In the great grand scheme of things, to a mountain biker, I'm a roadie. This distinction is immaterial except as it pertains to an email discussion I have with a friend this morning. He said that a lot of the guys he rides with deride Fair Hill as a "roadie" course, a characterization which doesn't bother either of us at all. The thing is, it's not a roadie course. True enough, it has a fast start that's pretty much "go straight, really really hard." Apart from the prologue,though, it's like 90% single track, and fairly tight and twisty stuff at that. So while, yes, Fair Hill has very few things that might make someone crash or have to get off and walk (as opposed to, say, Greenbrier), the critical component to me is the decoupling of power and speed.
At Greenbrier, except if you crash or fall off, your power and speed are closely intertwined for most of the course. The back downhill lets guys with Jedi-flow (tm) make up enormous chunks of time but for most of the course, you are going as fast as you are pedaling hard. At Fair Hill, you predominantly go as fast as you are turning the bike well. The guys who are carving edge to edge are going faster with far less effort than guys who pedal hard but don't flow. In an 8' single track section with 40 or 50 tight-ish to fully tight turns, a good mountain bike guy is going to put minutes on someone who can't corner. That's what I have to say about that.
One big difference from road racing to mountain bikes and cross is that if your legs don't show up right on time in a road event, you can very often just hide until they get right (or don't, which also happens). In a mountain bike or cross race, you give away seconds that you are unlikely to ever get back without tremendous expenditure of blood and treasure. My legs wanted no part of the prologue yesterday, and that cold sucked. Fortunately I tagged onto the second group and rode around with them for a long time. I would guess that the top seven guys were up the trail, and there were about 10 of us. Guys would blow up and drop, guys would bridge from the group behind, it was an interesting and dynamic thing. Much more active position changing and riding among other people for the entire race than you often get.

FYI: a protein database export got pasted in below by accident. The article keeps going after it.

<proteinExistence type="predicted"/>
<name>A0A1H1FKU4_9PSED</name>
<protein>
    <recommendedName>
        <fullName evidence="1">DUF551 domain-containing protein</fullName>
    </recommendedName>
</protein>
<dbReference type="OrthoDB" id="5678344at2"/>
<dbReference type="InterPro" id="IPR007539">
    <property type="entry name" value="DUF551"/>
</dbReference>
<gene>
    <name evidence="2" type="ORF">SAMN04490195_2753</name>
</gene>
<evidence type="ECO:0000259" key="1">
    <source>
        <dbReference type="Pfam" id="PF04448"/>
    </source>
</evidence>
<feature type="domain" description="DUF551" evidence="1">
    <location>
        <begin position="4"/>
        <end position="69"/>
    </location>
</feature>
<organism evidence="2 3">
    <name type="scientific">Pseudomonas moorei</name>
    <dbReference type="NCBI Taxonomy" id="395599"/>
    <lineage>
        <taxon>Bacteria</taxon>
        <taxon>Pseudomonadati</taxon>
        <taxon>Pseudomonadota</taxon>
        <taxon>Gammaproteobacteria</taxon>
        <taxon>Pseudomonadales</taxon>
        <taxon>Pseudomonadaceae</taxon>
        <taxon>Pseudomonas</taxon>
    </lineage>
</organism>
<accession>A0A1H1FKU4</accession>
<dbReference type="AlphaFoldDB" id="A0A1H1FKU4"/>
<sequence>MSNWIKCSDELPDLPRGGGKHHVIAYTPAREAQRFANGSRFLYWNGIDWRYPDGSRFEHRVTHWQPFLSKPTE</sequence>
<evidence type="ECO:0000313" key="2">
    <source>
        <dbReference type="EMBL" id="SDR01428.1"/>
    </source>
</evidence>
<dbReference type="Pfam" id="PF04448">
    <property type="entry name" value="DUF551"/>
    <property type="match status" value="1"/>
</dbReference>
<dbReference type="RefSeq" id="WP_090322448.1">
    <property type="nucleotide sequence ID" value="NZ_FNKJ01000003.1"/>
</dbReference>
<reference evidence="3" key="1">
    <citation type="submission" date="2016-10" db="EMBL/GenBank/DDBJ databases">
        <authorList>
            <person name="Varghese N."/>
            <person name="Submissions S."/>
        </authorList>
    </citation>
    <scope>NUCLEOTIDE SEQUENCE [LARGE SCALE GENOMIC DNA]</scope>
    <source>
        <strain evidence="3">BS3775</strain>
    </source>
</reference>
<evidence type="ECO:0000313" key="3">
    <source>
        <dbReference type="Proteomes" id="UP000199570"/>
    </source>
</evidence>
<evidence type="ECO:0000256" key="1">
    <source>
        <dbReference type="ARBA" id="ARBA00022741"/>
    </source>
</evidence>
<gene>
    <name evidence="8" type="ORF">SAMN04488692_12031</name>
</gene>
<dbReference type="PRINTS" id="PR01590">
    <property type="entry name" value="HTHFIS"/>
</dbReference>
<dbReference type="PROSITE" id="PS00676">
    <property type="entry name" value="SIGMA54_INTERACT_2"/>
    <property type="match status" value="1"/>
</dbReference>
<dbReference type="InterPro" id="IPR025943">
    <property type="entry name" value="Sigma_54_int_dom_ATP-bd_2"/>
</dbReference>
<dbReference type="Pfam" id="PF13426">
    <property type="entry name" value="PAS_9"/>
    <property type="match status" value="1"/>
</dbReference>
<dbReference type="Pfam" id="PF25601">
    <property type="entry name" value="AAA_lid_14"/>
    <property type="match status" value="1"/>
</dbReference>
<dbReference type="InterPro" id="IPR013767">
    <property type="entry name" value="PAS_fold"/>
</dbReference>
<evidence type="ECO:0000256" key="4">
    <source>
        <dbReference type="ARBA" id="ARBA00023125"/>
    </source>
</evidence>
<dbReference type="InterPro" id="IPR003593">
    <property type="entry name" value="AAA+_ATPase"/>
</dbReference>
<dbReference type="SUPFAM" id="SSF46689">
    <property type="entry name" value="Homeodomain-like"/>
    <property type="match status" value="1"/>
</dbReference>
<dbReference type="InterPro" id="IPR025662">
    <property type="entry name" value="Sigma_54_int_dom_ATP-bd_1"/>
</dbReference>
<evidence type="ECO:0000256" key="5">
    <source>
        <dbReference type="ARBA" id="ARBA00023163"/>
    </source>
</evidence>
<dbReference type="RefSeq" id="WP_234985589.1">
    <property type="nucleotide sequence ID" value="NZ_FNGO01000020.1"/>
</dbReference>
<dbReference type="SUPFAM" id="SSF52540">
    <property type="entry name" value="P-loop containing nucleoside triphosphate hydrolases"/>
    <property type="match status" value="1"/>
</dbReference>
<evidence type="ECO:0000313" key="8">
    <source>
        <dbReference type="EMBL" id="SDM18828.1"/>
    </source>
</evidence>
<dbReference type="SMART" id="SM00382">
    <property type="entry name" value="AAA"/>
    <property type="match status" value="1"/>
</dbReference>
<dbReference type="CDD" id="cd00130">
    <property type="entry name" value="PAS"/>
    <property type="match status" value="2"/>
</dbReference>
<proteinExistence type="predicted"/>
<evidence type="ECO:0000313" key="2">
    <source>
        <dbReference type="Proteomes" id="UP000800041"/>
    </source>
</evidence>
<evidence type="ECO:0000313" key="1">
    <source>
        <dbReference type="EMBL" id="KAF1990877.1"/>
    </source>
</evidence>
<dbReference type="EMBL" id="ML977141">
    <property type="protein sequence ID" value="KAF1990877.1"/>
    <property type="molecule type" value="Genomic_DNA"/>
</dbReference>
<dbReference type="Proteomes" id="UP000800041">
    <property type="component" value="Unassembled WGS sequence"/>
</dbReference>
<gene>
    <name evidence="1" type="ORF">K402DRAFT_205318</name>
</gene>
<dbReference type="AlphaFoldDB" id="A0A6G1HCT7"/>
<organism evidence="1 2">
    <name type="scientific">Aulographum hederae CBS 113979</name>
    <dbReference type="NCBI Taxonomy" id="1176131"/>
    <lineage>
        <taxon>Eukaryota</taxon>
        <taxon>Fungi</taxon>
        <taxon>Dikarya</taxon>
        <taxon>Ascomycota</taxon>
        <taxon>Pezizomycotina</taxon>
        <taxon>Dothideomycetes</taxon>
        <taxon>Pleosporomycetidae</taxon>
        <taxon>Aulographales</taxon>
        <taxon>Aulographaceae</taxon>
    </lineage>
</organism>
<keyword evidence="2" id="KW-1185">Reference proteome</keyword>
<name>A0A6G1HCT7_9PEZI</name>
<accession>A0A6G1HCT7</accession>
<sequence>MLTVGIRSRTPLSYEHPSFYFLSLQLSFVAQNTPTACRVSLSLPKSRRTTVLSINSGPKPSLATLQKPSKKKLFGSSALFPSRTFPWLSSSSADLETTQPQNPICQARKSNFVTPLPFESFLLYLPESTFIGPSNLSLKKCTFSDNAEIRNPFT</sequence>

At the beginning of the third (of 3) laps, I started to get really sloppy. I'm better at turning the bike than I ever have been, for sure, but I still rely too much on legs and powering myself out of scenarios where I haven't ridden the bike as well as others around me. Skill is sort of a perpetually renewable resource, where energy is finite. Ride on skill, you last longer; ride on fitness, and when you blow up it's not pretty. So I spent the first half of the third lap riding atrociously and making myself pay an exponentially increasing price for doing so. As such, I dropped off the group I'd been with before regrouping and getting my shit back together to some degree or another. I finished 15th of 38. Not thrilled about it, not despondent. The more races I do, the better I'll get, and that's kind of that.
Not really sure what the next move is. Iron Hill is Sunday, which is a nice course but super far away and I'm sick of driving and buying gas and putting miles on the car. Turkey Hill is Saturday and team mates are talking about doing that, which could be fun. But also 5 races in 3 weekends, one of them being over half a day long, has me pondering a weekend off.